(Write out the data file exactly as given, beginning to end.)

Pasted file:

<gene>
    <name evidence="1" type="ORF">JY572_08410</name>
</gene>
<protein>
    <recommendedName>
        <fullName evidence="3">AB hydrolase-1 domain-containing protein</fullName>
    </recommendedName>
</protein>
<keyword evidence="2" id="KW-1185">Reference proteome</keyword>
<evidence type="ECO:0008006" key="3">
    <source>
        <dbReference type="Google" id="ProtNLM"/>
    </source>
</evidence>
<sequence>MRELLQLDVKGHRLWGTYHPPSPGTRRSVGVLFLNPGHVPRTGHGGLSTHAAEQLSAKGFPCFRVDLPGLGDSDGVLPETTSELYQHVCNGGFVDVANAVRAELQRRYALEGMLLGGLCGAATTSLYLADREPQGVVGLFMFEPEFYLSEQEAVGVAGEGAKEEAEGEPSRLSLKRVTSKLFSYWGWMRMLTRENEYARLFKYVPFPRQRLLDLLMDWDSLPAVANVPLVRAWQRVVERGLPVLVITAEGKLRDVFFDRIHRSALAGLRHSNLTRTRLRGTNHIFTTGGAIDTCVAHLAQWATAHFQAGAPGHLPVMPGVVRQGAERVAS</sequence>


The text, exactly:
<gene>
    <name evidence="1" type="ORF">JY572_08410</name>
</gene>
<protein>
    <recommendedName>
        <fullName evidence="3">AB hydrolase-1 domain-containing protein</fullName>
    </recommendedName>
</protein>
<keyword evidence="2" id="KW-1185">Reference proteome</keyword>
<evidence type="ECO:0008006" key="3">
    <source>
        <dbReference type="Google" id="ProtNLM"/>
    </source>
</evidence>
<sequence>MRELLQLDVKGHRLWGTYHPPSPGTRRSVGVLFLNPGHVPRTGHGGLSTHAAEQLSAKGFPCFRVDLPGLGDSDGVLPETTSELYQHVCNGGFVDVANAVRAELQRRYALEGMLLGGLCGAATTSLYLADREPQGVVGLFMFEPEFYLSEQEAVGVAGEGAKEEAEGEPSRLSLKRVTSKLFSYWGWMRMLTRENEYARLFKYVPFPRQRLLDLLMDWDSLPAVANVPLVRAWQRVVERGLPVLVITAEGKLRDVFFDRIHRSALAGLRHSNLTRTRLRGTNHIFTTGGAIDTCVAHLAQWATAHFQAGAPGHLPVMPGVVRQGAERVAS</sequence>